Thursday, May 31, 2007

ACLU sues Boeing arm over CIA renditions

ACLU sues Boeing arm over CIA renditions
By Demetri Sevastopulo in Washington
Copyright The Financial Times Limited 2007
Published: May 30 2007 21:04 | Last updated: May 30 2007 21:04

The American Civil Liberties Union sued a Boeing subsidiary on Wednesday for allegedly helping the Central Intelligence Agency transport prisoners under its extraordinary renditions programme.

The ACLU lawsuit alleges that the subsidiary, California-based Jeppesen Data plan, provided the CIA with services for flights that were used to send three prisoners to secret detention facilities where they claim they were tortured.

According to the ACLU complaint, Binyam Moh amed, an Ethiopian, Ahmed Agiza, an Egyptian, and Abou Elkassim Britel, an Italian citizen, were all subject to the CIA renditions programme, in which prisoners are captured in one country and sent to CIA overseas secret detention sites, or to other countries’ intelligence services, for interrogation.

“We are filing this lawsuit on behalf of three individuals who have been repeatedly tortured, terrified, humiliated and deprived of their basic human rights,” said Anthony Romero, the executive director of the ACLU. “American companies should not be profiting from a CIA rendition programme that is unlawful and contrary to core American values.”

President George W. Bush conceded the existence of the secret detention sites last year.

The ACLU says Mr Agiza is imprisoned in Egypt, while Mr Britel is being held in Morocco. An Italian judge has dismissed all charges of suspected terrorism against Mr Britel. Dozens of members of the Italian parliament have petitioned Morocco over his release.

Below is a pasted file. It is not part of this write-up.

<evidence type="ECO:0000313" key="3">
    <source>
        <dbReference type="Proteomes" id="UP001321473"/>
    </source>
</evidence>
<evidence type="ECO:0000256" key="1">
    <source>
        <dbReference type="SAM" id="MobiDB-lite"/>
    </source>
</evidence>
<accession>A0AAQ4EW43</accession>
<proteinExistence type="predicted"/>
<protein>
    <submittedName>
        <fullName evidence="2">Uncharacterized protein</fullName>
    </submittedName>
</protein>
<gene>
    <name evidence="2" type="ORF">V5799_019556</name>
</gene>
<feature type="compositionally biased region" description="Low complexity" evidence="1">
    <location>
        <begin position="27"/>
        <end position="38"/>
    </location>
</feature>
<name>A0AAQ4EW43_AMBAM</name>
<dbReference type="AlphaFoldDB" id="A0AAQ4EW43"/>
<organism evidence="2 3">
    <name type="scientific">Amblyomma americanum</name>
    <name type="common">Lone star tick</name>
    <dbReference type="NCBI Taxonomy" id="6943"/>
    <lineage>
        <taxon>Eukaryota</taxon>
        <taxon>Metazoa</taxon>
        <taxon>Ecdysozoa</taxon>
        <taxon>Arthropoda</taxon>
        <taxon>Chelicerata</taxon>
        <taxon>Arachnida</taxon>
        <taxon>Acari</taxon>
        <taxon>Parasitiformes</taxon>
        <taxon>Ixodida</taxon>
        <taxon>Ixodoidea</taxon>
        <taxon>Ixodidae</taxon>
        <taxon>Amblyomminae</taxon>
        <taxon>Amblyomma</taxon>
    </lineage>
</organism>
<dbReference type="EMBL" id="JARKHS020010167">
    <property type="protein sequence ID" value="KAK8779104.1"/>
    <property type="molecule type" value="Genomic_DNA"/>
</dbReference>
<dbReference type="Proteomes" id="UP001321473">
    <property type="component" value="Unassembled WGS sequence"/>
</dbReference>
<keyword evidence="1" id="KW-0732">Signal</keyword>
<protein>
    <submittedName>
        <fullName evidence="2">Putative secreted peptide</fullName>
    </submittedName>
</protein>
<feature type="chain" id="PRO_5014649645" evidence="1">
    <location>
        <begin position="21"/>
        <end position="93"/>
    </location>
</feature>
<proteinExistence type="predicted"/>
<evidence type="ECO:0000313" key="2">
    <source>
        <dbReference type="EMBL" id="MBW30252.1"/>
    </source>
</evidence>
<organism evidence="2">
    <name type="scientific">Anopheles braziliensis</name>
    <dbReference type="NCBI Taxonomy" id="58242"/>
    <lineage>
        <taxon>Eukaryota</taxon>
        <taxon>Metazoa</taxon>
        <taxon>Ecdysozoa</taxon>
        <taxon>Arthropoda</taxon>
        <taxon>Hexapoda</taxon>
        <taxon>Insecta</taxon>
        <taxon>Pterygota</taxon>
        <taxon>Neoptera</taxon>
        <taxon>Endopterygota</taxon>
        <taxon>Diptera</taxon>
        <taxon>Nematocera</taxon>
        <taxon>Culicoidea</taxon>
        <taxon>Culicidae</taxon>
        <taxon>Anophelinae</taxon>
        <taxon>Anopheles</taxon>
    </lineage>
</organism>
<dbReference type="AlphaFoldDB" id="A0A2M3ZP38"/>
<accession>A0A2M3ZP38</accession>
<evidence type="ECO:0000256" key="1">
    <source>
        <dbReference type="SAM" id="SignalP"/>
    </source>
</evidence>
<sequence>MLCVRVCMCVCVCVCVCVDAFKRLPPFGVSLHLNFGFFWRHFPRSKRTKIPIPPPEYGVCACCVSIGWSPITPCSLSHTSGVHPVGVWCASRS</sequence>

As part of its case, the ACLU cites comments by a senior Jeppesen Dataplan executive in a New Yorker magazine article, in which he says the company “do all of the extraordinary rendition flights – you know, the torture flights”.

The CIA and Boeing both declined to comment on the lawsuit.

In a related case, the ACLU also petitioned the Supreme Court on Wednesday over the case of Khaled al-Masri, a Lebanese-born German who was captured in Macedonia in December 2003 and allegedly held until May 2004 by the CIA in a secret prison in Afghanistan.

A federal court dismissed a previous lawsuit that accused George Tenet, the former CIA director, of violating human rights laws by authorising CIA operatives to capture Mr Masri. The court agreed to dismiss the case on the grounds that it could compromise state secrets.

A former intelligence official told the FT that Mr Tenet’s office had agreed to apprehend Mr Masri despite warnings from senior intelligence operatives that he had no connection with the “war on terror” and that his name “al-Masri”, which translates as “the Egyptian,” was a common name in the Middle East.

The ACLU alleges that Jeppesen provided logistics services, such as flight planning, catering and hotel accommodation for crew, for more than 70 rendition flights involving two aircraft over a four-year period. The lawsuit also accuses Jeppesen of providing services for the flight used to transport Mr Masri.


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